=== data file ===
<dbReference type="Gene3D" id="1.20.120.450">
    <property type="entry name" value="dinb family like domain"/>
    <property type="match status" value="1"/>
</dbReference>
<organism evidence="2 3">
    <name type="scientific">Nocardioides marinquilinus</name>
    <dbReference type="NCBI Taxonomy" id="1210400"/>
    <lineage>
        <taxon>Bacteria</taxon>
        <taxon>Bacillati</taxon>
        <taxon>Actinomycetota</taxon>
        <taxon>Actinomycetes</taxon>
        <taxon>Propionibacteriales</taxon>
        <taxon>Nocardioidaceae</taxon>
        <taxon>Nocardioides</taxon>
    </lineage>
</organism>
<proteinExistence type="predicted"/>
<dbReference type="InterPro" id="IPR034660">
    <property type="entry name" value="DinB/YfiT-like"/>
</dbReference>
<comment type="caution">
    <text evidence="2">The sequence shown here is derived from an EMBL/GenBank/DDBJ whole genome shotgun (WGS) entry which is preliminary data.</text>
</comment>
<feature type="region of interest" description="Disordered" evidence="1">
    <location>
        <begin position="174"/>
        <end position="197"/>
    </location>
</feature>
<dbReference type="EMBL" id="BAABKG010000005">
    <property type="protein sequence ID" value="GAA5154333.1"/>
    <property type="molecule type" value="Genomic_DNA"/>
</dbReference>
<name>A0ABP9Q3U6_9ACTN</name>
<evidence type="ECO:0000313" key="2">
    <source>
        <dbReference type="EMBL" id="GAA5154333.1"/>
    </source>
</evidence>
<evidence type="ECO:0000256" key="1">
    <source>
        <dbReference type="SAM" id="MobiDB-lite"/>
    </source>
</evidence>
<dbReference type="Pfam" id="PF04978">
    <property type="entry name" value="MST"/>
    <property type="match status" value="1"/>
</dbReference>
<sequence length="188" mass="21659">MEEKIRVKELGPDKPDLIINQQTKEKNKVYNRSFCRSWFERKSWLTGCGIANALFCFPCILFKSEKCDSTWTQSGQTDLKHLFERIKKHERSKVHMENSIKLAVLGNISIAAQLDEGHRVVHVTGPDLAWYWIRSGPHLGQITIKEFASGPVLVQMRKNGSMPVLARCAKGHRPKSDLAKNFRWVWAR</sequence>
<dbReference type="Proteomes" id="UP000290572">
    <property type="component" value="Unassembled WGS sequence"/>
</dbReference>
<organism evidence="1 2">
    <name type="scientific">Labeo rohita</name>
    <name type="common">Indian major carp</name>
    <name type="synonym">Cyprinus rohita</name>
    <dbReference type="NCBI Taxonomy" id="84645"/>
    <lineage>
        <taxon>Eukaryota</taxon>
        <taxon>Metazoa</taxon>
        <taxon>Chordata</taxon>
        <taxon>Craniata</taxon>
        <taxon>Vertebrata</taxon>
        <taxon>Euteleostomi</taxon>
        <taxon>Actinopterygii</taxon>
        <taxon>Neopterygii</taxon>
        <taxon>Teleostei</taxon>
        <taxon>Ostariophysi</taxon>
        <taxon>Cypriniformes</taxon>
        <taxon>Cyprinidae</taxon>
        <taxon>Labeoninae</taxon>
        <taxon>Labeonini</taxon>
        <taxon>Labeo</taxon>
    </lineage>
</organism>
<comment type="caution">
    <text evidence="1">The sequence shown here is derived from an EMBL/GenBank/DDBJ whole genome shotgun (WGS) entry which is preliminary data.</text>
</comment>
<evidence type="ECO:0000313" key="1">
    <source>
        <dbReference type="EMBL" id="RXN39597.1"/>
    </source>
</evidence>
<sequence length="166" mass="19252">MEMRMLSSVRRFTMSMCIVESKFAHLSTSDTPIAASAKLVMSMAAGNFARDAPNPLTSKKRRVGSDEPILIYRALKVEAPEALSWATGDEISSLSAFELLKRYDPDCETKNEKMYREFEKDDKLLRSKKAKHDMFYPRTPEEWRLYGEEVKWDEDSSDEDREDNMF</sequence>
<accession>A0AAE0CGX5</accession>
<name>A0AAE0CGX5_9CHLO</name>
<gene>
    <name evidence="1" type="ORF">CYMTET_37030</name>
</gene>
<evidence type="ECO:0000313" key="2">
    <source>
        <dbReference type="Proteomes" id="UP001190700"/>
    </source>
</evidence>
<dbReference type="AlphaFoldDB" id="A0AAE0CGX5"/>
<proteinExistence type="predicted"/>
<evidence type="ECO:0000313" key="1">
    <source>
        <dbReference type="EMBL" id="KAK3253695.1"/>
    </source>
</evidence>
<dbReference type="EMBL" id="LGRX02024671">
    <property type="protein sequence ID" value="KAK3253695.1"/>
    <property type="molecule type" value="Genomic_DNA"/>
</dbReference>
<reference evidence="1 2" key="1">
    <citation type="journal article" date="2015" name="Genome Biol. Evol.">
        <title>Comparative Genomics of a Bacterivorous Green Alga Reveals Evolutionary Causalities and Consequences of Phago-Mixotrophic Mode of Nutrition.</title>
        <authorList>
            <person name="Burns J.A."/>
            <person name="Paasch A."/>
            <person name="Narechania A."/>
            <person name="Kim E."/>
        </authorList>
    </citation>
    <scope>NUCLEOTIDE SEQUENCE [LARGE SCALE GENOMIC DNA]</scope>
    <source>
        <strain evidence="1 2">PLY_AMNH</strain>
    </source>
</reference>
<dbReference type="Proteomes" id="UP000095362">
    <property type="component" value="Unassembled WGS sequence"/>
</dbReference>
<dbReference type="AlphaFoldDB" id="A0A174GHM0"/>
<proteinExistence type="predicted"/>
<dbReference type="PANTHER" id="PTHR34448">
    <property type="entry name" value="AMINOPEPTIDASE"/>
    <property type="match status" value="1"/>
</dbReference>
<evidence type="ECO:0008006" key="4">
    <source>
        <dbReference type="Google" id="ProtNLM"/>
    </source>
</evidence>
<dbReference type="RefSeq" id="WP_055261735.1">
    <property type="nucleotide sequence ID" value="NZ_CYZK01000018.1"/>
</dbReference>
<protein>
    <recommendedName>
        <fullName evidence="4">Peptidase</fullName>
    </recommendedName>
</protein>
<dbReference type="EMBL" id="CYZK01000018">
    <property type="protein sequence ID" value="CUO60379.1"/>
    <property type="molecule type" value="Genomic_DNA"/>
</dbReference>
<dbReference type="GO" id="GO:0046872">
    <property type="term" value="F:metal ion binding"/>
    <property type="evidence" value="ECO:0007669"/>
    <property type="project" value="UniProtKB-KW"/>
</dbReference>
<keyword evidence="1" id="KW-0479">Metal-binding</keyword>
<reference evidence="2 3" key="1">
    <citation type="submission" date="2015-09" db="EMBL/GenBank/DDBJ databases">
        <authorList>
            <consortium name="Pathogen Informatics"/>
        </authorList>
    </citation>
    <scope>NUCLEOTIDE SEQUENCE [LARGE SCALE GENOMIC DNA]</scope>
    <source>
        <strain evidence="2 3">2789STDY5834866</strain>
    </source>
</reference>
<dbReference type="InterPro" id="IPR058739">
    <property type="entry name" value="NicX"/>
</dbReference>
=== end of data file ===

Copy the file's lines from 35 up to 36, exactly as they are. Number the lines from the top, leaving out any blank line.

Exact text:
<name>A0ABP9Q3U6_9ACTN</name>
<evidence type="ECO:0000313" key="2">